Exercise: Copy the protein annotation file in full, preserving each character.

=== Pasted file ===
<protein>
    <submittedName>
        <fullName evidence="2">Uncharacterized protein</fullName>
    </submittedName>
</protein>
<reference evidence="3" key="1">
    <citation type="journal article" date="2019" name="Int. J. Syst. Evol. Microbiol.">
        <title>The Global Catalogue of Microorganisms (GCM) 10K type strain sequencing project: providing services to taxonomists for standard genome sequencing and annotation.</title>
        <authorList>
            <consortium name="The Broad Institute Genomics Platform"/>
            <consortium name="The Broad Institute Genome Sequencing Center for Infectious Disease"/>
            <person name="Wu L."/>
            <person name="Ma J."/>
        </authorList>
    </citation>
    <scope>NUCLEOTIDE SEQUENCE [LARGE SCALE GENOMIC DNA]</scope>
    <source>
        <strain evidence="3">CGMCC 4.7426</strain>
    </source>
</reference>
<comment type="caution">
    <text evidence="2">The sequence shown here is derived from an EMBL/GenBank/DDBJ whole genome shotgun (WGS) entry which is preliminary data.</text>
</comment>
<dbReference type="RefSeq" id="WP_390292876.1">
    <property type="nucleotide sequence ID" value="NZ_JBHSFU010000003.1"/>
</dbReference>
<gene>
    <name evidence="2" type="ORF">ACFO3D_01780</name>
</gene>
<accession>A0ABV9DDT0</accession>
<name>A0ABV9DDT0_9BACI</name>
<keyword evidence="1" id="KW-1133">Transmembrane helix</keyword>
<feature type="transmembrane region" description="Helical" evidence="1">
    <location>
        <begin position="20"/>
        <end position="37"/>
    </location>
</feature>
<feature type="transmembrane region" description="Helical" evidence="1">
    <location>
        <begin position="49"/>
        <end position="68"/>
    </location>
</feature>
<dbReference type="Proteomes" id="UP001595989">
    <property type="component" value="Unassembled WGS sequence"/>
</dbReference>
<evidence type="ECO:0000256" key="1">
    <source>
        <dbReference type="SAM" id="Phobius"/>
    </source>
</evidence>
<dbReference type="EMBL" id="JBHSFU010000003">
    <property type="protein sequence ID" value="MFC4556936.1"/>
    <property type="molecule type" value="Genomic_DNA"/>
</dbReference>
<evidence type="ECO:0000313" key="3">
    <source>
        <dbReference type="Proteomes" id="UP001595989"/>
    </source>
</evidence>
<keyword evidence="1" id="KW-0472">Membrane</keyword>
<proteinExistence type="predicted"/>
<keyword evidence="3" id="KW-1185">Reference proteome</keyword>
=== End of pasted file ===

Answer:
<protein>
    <submittedName>
        <fullName evidence="2">Uncharacterized protein</fullName>
    </submittedName>
</protein>
<reference evidence="3" key="1">
    <citation type="journal article" date="2019" name="Int. J. Syst. Evol. Microbiol.">
        <title>The Global Catalogue of Microorganisms (GCM) 10K type strain sequencing project: providing services to taxonomists for standard genome sequencing and annotation.</title>
        <authorList>
            <consortium name="The Broad Institute Genomics Platform"/>
            <consortium name="The Broad Institute Genome Sequencing Center for Infectious Disease"/>
            <person name="Wu L."/>
            <person name="Ma J."/>
        </authorList>
    </citation>
    <scope>NUCLEOTIDE SEQUENCE [LARGE SCALE GENOMIC DNA]</scope>
    <source>
        <strain evidence="3">CGMCC 4.7426</strain>
    </source>
</reference>
<comment type="caution">
    <text evidence="2">The sequence shown here is derived from an EMBL/GenBank/DDBJ whole genome shotgun (WGS) entry which is preliminary data.</text>
</comment>
<dbReference type="RefSeq" id="WP_390292876.1">
    <property type="nucleotide sequence ID" value="NZ_JBHSFU010000003.1"/>
</dbReference>
<gene>
    <name evidence="2" type="ORF">ACFO3D_01780</name>
</gene>
<accession>A0ABV9DDT0</accession>
<name>A0ABV9DDT0_9BACI</name>
<keyword evidence="1" id="KW-1133">Transmembrane helix</keyword>
<feature type="transmembrane region" description="Helical" evidence="1">
    <location>
        <begin position="20"/>
        <end position="37"/>
    </location>
</feature>
<feature type="transmembrane region" description="Helical" evidence="1">
    <location>
        <begin position="49"/>
        <end position="68"/>
    </location>
</feature>
<dbReference type="Proteomes" id="UP001595989">
    <property type="component" value="Unassembled WGS sequence"/>
</dbReference>
<evidence type="ECO:0000256" key="1">
    <source>
        <dbReference type="SAM" id="Phobius"/>
    </source>
</evidence>
<dbReference type="EMBL" id="JBHSFU010000003">
    <property type="protein sequence ID" value="MFC4556936.1"/>
    <property type="molecule type" value="Genomic_DNA"/>
</dbReference>
<evidence type="ECO:0000313" key="3">
    <source>
        <dbReference type="Proteomes" id="UP001595989"/>
    </source>
</evidence>
<keyword evidence="1" id="KW-0472">Membrane</keyword>
<proteinExistence type="predicted"/>
<keyword evidence="3" id="KW-1185">Reference proteome</keyword>